Interestingly, Williams — remember, he’s the Republican who is running against Hunter — is currently employed as Hamilton County’s deputy clerk of courts, which is a partisan appointment. He has ready access to court records as part of his job and plenty of time to peruse the records every day. What a coincidence.
Similarly, all of the claims on Hunter’s website about her legal experience were listed and in full public view last fall. If The Enquirer thought they were exaggerated, it should’ve raised the concerns then, when voters could’ve factored it into their decisions.
The Enquirer’s article also notes that Hunter once interned for attorney Stan Chesley, who is Dlott’s husband. It then reminds readers that Dlott “is presiding over the election case.”
True, but if that’s pertinent, it is also relevant to note that Hamilton County Prosecutor Joe Deters also works for Chesley’s law firm. Deters is the unofficial head of the local GOP and filed the appeal to the Supreme Court on the party’s behalf. Logic dictates he would have more influence with Chesley and Dlott than a woman who briefly interned with the former several years ago.
A fact like that is called “exculpatory evidence” in court, meaning it’s favorable to the defendant in a trial and must be turned over to the defendant’s attorneys if discovered by prosecutors. Surely Deters’ association with Chesley is more immediate and direct than Hunter’s and should’ve merited a mention by The Enquirer in the interest of fairness.
Frankly, last fall’s judicial campaign was Williams to lose. He had the advantage in that it was a year heavily tilted toward Republican turnout and that the county is predominantly GOP. An article could just as easily be written examining why Williams wasn’t able to win the race by a wider margin.
As anyone who spoke to me about last fall’s elections can tell you, I’m no fan of Hunter’s. Although she has been an attorney for 17 years, her actual courtroom experience has been fairly minimal as Hunter focused on a career in religious broadcasting. Most of that time was spent at WCVG (1320 AM), although lately it’s been with MyUrbanGospel.com, an Internet radio station she founded.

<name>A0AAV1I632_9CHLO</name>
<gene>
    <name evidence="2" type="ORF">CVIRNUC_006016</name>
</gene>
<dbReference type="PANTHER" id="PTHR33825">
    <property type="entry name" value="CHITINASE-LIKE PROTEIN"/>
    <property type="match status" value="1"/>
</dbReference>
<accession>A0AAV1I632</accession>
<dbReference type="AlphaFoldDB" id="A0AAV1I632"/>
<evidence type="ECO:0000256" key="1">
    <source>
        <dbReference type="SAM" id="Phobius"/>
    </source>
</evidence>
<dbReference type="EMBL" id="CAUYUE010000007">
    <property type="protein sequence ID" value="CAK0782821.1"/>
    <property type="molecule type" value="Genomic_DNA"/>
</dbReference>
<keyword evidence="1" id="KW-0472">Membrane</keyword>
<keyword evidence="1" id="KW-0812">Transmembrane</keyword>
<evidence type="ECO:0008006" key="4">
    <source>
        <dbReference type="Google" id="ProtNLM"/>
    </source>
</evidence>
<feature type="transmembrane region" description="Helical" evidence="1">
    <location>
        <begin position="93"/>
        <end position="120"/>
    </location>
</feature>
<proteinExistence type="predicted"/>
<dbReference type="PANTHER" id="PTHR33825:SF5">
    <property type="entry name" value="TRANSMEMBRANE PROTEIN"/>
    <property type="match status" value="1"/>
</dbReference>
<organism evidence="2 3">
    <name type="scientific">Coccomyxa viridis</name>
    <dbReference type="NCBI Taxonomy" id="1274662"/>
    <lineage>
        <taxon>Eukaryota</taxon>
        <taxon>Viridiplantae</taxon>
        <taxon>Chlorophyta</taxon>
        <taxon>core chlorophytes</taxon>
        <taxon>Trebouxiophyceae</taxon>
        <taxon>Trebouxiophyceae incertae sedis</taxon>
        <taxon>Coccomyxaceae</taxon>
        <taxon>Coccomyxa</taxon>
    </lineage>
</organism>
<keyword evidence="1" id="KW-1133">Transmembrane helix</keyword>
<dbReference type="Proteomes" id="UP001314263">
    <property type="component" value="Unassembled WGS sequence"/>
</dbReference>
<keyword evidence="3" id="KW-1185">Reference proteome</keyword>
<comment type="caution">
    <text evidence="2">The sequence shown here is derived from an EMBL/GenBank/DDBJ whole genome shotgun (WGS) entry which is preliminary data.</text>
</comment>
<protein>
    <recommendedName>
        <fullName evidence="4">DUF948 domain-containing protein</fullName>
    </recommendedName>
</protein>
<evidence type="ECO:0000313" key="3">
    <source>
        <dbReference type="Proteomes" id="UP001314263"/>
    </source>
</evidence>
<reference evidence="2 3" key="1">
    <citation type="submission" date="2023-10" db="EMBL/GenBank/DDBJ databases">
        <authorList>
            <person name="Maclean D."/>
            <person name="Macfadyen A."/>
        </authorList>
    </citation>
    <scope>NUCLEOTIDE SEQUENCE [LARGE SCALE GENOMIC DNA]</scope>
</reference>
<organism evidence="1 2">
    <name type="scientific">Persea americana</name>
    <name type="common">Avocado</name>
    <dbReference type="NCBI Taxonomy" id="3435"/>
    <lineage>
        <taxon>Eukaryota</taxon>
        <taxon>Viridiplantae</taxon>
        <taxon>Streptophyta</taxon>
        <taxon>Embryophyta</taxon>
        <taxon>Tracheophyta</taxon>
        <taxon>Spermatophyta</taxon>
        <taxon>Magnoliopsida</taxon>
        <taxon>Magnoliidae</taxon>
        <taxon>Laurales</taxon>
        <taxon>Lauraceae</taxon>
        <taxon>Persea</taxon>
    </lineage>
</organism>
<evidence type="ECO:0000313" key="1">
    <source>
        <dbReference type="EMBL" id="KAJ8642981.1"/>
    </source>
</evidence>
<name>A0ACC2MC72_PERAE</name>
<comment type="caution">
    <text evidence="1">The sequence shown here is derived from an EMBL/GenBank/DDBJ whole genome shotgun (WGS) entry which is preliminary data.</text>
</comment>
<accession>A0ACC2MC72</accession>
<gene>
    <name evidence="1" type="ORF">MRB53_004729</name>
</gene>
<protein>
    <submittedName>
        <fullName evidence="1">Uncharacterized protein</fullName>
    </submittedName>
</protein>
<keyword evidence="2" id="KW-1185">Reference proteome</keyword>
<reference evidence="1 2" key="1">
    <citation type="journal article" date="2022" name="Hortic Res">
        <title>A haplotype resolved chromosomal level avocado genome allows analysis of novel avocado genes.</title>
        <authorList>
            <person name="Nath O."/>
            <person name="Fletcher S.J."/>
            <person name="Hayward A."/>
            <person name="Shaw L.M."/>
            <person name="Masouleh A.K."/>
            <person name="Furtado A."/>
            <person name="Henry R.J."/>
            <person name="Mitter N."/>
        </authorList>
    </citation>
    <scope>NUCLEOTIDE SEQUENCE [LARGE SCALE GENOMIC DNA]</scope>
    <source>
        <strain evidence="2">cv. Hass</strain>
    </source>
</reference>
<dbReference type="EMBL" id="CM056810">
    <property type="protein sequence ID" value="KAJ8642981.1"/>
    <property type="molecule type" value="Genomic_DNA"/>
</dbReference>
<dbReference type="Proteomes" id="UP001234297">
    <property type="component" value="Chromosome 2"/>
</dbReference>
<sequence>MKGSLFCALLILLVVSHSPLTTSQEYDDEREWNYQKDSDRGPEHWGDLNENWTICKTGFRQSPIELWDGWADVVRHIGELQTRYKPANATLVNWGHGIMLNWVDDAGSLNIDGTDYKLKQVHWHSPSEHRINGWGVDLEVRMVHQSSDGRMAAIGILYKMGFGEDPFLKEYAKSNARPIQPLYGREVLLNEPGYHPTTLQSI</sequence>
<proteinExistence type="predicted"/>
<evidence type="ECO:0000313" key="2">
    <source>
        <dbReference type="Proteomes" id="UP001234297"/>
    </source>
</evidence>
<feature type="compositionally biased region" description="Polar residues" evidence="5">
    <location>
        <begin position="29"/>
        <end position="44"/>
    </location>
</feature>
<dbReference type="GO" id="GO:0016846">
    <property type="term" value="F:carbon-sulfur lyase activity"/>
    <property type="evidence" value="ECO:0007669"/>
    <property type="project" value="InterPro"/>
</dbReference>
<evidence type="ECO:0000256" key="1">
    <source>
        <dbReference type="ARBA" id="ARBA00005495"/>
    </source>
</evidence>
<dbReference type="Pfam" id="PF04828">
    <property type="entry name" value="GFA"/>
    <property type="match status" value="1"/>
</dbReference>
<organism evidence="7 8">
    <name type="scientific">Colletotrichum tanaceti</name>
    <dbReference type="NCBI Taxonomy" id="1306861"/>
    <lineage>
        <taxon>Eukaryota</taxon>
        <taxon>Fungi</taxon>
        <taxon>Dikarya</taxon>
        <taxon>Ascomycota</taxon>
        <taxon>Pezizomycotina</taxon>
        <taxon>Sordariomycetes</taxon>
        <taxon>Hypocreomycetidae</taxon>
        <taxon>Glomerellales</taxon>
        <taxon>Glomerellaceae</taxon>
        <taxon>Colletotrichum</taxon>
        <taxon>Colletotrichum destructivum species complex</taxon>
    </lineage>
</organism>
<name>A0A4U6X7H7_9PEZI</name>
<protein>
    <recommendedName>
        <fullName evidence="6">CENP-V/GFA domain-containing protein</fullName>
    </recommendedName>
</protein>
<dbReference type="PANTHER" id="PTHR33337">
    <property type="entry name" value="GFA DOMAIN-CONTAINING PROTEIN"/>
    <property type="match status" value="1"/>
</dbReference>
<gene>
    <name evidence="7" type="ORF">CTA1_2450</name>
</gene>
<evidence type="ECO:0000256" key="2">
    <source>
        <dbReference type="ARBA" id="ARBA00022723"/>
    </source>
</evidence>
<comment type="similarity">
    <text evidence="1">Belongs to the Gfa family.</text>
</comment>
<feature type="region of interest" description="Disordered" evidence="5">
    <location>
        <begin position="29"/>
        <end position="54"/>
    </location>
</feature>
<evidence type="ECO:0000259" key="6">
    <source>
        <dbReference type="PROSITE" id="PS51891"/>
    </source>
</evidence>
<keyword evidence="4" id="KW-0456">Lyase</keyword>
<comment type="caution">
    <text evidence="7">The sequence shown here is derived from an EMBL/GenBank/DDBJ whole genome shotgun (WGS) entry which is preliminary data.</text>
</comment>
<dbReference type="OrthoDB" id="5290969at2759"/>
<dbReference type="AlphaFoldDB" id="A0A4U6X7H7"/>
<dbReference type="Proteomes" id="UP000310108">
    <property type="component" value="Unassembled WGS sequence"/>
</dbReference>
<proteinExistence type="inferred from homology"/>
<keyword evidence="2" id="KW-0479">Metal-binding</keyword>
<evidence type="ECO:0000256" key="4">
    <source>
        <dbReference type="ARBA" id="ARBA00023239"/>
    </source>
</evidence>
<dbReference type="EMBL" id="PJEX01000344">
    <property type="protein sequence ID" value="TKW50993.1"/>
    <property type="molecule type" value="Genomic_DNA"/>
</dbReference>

Further, Hunter’s campaign website was vague about how she would operate as a judge and what made her the better choice for voters. On her website, she outlines her “vision” for the court under four broad categories: rehabilitation, education, application and restoration. Each contains an ambiguous statement like this one under rehabilitation: “Implement training components designed to eliminate destructive behavior.”
(To be fair, many local politicians are guilty of this. For example, Hamilton County Commissioner Greg Hartmann left his web page blank under “Greg’s Plan” during his first commission campaign in 2008 and even now it only contains six broad sentences about his “priorities,” but nothing on how to accomplish them.)
Then Hunter includes this biblical verse on her website as a motto, “Train up a child in the way he should go and when he is old, he shall not depart.”
Swell, but the county needs a competent judge that knows the law, not an evangelist. The whole situation left me scratching my head and wondering, once again, what factors the Hamilton County Democratic Party considers when deciding whether a person is a good candidate. (See previous columns about Dale Mallory and Jeff Berding.)
But my personal opinion of her doesn’t matter much. Hunter met all the legal qualifications to run for judge and worked hard on the campaign trail. Moreover, voters obviously seemed to prefer her given the totality of ballots cast.
The Enquirer has long been accused of being a shill for Republicans. When articles are written like the one about Hunter, it confirms those suspicions.